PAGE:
Mary Richardson Kennedy: The Denial of Depression

Her friends say, "No one remembers her as depressed," but it is an injustice to the dead and the living to minimize the power of this deadly illness

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Peter T. Michaelis / AP

Mary Richardson Kennedy outside her Bedford, N.Y. home where she killed herself on Wednesday, May 16, 2012. She was 52.

Mary Kennedy’s friends held a memorial service in her honor earlier this week. One friend remarked to a New York Times reporter that during the eulogies “there was nothing about depression.” She felt that people had gotten the wrong impression of her lost friend. “No one remembers her as depressed.”

Mary Kennedy committed suicide, hanging herself, at the age of 52. She had struggled with profound depression for several years.

And there, in the friend’s misguided remarks, is a terrible problem. It is still with us: the stigma of depression. It is still with us: the denial of an illness that is as fiercely debilitating as any cancer. It is still with us: the inability to understand how, even while struggling against depression, a person can be also be highly functioning, and even radiant, joyful, generous and loving. Most depressed people try very hard to be happy. It is exhausting work.

(MORE: Study: Depression in Middle Age Linked to Dementia Later On)

I think I can understand the impulse behind the friend’s remarks. She does not want Mary Kennedy’s life reduced to her final act. Many people make similar remarks after suicides: “She seemed fine.” “We had no idea how depressed he was.” “She was full of life, full of love.” But would the grief-stricken say of a friend who died of cancer, no one remembers her cancer? Probably not. It is more likely they would honor the victim’s struggle against it.

Is it possible that friends can be so blind to the depressed person’s suffering? Yes. It is also possible for the depressed to mask or hide their suffering — for a while. It is also possible for even the most attentive friend to miss the hints of despair. And sadly, most of us are not usually so attentive. Depression is also such a frightening disease that we go out of our way to minimize it, out of some sort of wishful thinking — this too will pass. Cheer up!

Amazingly, after all the articles, television shows, movies and talk shows, all the celebrity stories about struggling with depression, there is still a vast misunderstanding of the toll depression takes.

(MORE: Why Patients Don’t Open Up to Doctors About Depression)

We want to believe that depression blinks on and off — and that suicide is caught in a moment of rash irrationality. We don’t understand how depression settles heavily over a soul, weighing down every moment of every day. With every taste of sweet joy comes the knowledge that there may well, and soon, be another spill over the cliff into despair.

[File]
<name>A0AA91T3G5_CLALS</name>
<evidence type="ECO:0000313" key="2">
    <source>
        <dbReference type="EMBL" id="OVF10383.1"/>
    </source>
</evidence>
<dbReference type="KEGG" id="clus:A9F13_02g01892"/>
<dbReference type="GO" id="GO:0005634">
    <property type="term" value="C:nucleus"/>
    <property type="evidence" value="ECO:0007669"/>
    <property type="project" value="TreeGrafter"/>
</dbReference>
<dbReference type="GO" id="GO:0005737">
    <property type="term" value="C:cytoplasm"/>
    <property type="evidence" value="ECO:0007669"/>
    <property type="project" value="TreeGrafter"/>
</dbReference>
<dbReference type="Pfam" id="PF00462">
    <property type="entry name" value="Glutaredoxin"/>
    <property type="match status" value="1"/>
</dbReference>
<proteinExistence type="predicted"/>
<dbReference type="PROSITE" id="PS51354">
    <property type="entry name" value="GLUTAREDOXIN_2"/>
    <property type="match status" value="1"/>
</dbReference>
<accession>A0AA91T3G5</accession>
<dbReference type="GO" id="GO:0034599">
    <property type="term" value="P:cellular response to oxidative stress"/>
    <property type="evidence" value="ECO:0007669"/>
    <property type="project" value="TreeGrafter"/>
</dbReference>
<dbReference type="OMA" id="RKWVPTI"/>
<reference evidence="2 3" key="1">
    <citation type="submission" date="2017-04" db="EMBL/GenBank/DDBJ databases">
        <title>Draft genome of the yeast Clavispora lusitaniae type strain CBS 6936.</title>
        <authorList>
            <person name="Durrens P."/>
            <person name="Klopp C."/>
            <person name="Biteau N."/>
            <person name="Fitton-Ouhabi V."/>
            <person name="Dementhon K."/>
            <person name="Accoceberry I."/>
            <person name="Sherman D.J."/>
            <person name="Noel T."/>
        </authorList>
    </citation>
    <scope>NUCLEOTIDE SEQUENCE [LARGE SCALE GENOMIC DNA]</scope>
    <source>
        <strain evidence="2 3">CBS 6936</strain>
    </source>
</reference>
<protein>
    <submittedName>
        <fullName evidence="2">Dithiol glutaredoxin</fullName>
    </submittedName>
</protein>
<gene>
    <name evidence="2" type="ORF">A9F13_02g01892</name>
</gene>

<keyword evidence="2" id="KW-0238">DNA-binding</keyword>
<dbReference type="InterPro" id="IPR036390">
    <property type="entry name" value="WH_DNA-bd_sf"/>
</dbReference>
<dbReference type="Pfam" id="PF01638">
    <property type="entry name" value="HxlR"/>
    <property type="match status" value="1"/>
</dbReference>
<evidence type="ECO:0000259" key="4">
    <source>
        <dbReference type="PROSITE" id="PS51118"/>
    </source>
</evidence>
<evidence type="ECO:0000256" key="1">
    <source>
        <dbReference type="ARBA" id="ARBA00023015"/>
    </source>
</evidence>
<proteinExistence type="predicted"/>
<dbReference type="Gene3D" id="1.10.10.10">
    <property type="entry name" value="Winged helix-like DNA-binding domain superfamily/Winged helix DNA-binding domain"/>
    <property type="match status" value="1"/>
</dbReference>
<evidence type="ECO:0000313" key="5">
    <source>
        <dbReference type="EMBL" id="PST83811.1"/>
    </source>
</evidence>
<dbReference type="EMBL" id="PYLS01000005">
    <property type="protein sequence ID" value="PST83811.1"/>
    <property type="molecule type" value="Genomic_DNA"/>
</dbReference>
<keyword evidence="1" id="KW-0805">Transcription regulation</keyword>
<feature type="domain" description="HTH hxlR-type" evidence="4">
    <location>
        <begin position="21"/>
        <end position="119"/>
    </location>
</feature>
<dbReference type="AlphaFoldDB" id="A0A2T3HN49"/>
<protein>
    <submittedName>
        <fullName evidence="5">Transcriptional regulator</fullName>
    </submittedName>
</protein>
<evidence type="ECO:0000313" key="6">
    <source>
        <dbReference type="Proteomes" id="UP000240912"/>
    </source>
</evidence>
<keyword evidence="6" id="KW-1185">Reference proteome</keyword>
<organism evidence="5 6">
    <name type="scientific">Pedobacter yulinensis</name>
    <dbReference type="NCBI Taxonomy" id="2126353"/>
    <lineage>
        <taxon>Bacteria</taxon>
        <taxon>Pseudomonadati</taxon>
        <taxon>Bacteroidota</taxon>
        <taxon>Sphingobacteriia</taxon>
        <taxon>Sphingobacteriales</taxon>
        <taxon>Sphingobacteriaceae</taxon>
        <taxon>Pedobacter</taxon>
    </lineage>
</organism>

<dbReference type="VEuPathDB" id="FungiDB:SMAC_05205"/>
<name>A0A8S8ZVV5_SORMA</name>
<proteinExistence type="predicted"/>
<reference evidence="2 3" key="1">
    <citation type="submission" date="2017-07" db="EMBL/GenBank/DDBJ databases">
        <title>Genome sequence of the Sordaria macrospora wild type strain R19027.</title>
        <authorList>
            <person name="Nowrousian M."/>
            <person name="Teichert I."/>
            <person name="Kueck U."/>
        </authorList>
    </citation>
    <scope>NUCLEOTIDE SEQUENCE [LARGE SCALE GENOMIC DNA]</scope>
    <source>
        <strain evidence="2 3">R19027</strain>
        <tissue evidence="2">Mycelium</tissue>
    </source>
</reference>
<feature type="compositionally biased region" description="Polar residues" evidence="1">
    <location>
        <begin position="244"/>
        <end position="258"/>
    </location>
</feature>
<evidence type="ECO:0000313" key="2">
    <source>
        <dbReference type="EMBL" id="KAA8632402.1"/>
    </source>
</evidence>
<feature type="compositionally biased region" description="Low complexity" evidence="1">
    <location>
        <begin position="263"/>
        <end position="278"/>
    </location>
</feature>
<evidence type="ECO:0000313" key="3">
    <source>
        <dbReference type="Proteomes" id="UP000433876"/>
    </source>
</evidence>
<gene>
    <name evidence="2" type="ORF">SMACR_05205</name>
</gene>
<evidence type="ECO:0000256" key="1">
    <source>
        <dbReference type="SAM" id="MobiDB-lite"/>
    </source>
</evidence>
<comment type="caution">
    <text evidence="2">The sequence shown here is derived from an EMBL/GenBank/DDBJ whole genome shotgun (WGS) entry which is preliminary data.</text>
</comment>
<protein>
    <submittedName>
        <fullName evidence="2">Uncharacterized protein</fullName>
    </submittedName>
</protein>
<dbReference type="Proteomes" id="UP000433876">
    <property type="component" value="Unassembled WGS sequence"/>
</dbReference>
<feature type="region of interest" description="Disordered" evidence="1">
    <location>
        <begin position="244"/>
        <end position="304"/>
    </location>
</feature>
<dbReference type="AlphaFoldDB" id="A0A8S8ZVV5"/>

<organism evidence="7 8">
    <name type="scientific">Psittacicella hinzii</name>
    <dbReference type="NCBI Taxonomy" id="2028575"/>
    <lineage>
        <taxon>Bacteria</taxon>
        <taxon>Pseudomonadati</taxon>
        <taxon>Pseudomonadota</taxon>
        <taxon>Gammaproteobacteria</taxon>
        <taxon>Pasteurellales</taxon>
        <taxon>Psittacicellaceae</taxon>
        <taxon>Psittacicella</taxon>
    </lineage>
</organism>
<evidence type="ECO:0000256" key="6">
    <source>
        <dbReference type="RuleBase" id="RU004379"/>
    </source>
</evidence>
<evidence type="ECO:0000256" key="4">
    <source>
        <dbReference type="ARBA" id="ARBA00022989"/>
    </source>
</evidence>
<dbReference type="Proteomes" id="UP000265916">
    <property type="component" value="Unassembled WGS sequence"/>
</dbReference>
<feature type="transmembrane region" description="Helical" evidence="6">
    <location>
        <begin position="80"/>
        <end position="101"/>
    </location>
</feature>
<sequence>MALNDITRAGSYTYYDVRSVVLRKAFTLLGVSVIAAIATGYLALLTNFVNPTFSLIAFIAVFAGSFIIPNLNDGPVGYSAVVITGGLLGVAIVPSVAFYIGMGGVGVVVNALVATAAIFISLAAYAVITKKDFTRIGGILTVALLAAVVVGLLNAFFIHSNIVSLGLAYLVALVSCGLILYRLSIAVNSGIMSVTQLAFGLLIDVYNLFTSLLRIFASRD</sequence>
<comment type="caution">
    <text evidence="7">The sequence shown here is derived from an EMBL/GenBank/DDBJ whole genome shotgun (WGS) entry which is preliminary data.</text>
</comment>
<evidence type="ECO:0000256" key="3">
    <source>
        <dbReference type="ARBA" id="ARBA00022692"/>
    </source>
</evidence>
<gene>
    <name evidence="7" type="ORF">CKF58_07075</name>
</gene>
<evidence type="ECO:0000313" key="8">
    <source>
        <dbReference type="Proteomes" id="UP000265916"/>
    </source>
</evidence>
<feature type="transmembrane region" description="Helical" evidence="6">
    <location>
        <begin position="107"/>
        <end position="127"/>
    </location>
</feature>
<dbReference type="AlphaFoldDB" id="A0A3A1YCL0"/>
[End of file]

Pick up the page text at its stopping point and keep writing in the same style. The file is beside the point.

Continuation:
We confuse depression with sadness — the normal, healthy sadness anyone would feel while going through the collapse of a marriage, the difficulty of divorce proceedings. We want to be able to point to a cause: she was depressed because of a fight. She was depressed because she was lonely and frightened. She was depressed because her estranged husband had a new girlfriend. Most of us manage to take in stride our own divorces, bitter fights, horrific accidents and all sorts of other terrible losses. The depressed draw on much lower reserves in dealing with life’s problems — if they have any resilience at all.

Those who have never been depressed have no idea how difficult a disease it is. Belittling the force of depression only reinforces the isolation of the depressed, the sense of exile from that large, bustling, cheerful continent of hope on which normal people live.

(MORE: Can You Instill Mental Toughness?)

Mary Kennedy left behind four children. I have no doubt that she loved her children “without reservation,” as her family said in a statement. Anyone who has any experience with the twisted logic of the profoundly depressed comes to understand that suicides do not necessarily act out of heartlessness, or selfishness, though it can feel that way to those left behind. (And, of course, some people do kill themselves out of anger and a desire to inflict punishment.) Rather, profoundly depressed people convince themselves that what they are about to do is for the best: everyone, even children they love beyond all measure, will be better off without them.

We owe depression more respect. No one wants to reduce a beloved to one quality. Depressed. We are all complicated, multi-faceted creatures, our lives layered with iridescent moments of joy and beauty. But it is an injustice not only to the dead, but to the living, to minimize the suicide’s bravely hopeless struggle against a ferocious foe: depression.

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